Morgan Kiser has experienced the sort of trauma few of us could ever conceptualize – let alone live through. The sort of real-life carnage you typically only see depicted in horror movies.
Not only did she live through it, though, she is willing to relive it – as many times as is necessary – to ensure what happened to her doesn’t happen to others.
Regular readers of this news outlet are familiar with Kisers’ story …
Shortly before 9:00 p.m. EDT on September 21, 2019, Morgan and her parents – Stanley Kiser and Shawn Kiser – were headed home in Stanley’s new pontoon boat near Susie Ebert Island in Lake Murray just northwest of Columbia, S.C. when a Baja boat driven by Tracy L. Gordon of Elgin, S.C. slammed into them.
The crash killed Stanley Kiser and severely injured his wife. In fact, Shawn Kiser’s leg was amputated as a result of injuries she sustained in the collision.
According to Shawn, her husband pushed her out of the way of Gordon’s onrushing watercraft – which saved her life. In turn, Morgan saved her mother’s life by ripping off the dress that covered her bathing suit and fashioning a makeshift tourniquet around her badly mangled leg.
According to an incident report filed by the S.C. Department of Natural Resources (SCDNR), Gordon failed a field sobriety test at the scene of the crash. After being transferred to Richland County’s Alvin S. Glenn detention center, he refused to submit to a breathalyzer examination. A search warrant was later obtained for a blood sample from Gordon – after which he was formally charged with three counts of boating under the influence.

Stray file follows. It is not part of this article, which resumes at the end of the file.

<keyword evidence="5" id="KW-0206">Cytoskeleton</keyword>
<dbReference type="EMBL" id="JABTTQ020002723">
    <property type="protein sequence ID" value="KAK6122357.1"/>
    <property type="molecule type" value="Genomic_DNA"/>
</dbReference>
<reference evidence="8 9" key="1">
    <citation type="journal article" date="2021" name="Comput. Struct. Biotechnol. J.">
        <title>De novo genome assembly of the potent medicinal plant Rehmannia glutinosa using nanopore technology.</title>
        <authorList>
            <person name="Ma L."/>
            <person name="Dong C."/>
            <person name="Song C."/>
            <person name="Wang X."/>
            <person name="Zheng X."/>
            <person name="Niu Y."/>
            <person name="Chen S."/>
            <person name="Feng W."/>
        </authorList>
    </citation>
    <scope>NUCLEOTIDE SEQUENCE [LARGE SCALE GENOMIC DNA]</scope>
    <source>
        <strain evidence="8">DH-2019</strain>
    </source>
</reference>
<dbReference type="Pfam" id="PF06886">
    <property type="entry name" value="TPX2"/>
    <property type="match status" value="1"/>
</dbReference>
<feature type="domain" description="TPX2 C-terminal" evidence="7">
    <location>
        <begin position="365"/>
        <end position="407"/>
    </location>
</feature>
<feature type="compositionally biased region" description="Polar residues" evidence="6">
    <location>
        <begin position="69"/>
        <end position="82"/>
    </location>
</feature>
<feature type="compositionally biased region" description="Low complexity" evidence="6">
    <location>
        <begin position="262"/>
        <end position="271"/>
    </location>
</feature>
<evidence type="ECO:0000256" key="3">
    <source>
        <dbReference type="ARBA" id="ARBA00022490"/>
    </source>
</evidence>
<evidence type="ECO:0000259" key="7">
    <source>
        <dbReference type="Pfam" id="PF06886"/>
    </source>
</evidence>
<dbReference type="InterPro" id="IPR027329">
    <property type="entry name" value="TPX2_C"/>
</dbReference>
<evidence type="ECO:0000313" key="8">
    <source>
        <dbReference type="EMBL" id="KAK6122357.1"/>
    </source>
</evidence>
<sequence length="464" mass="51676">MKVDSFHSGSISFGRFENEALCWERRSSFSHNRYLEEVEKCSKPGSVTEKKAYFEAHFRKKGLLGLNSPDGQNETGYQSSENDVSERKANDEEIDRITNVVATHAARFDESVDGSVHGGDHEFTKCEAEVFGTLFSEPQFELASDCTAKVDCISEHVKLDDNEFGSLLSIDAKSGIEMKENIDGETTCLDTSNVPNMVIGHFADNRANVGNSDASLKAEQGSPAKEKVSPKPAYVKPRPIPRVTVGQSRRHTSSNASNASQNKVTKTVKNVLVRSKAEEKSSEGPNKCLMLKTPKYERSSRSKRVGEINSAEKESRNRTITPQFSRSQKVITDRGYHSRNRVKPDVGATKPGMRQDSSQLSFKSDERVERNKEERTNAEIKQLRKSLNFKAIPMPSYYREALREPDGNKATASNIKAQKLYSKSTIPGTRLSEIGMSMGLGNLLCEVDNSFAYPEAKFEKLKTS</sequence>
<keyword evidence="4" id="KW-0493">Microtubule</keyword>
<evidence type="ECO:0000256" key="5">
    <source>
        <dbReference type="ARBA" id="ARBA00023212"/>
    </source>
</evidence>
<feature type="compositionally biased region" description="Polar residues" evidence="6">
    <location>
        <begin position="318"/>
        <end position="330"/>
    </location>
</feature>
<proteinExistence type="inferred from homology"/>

He has since been charged with reckless homicide in connection with Stanley Kiser’s death.
Gordon was initially denied bond, but was later released on a $100,000 surety bond over the vehement objections of the Kiser family.
In an exclusive interview with FITSNews earlier this month, Morgan Kiser and Shawn Kiser recalled that fateful night two-and-a-half years ago. They also discussed the upcoming trial of Gordon – and their efforts to get South Carolina lawmakers to approve more stringent boater safety measures.
“We were just going to go out for a quick boat ride to see the stars and come back,” Shawn Kiser said. “On the way home – I could see the house – I couldn’t wait to get on the couch and get on my pajamas and settle down. (Then) out of nowhere – out of nowhere – this boat just runs right over us.”
(Click to view)
“We were all in a row, Morgan, myself and Stan – and it just – it just ran right over the top of us – killing my husband,” Shawn (above) continued. “He pushed me out of the way so my legs got in the propeller – I lost one leg, almost lost two.”
Morgan Kiser was saved when a seat on the pontoon boat “crushed her down on the floor,” her mother said.
“Not that I can see any blessings out of this, but a blessing as a mother is that my daughter didn’t get hurt,” Shawn Kiser said.
“We were almost home – you could basically see our house – so close,” Morgan Kiser recalled. “All of a sudden … it just sounded like metal, like you were in like a car being crushed, a metal car being crushed – and you didn’t know if you were going to survive or not.”
“It felt like an eternity underneath that metal – that loud metal,” Morgan continued.
Upon emerging from the crash, Morgan called out to her parents – but only her mother answered.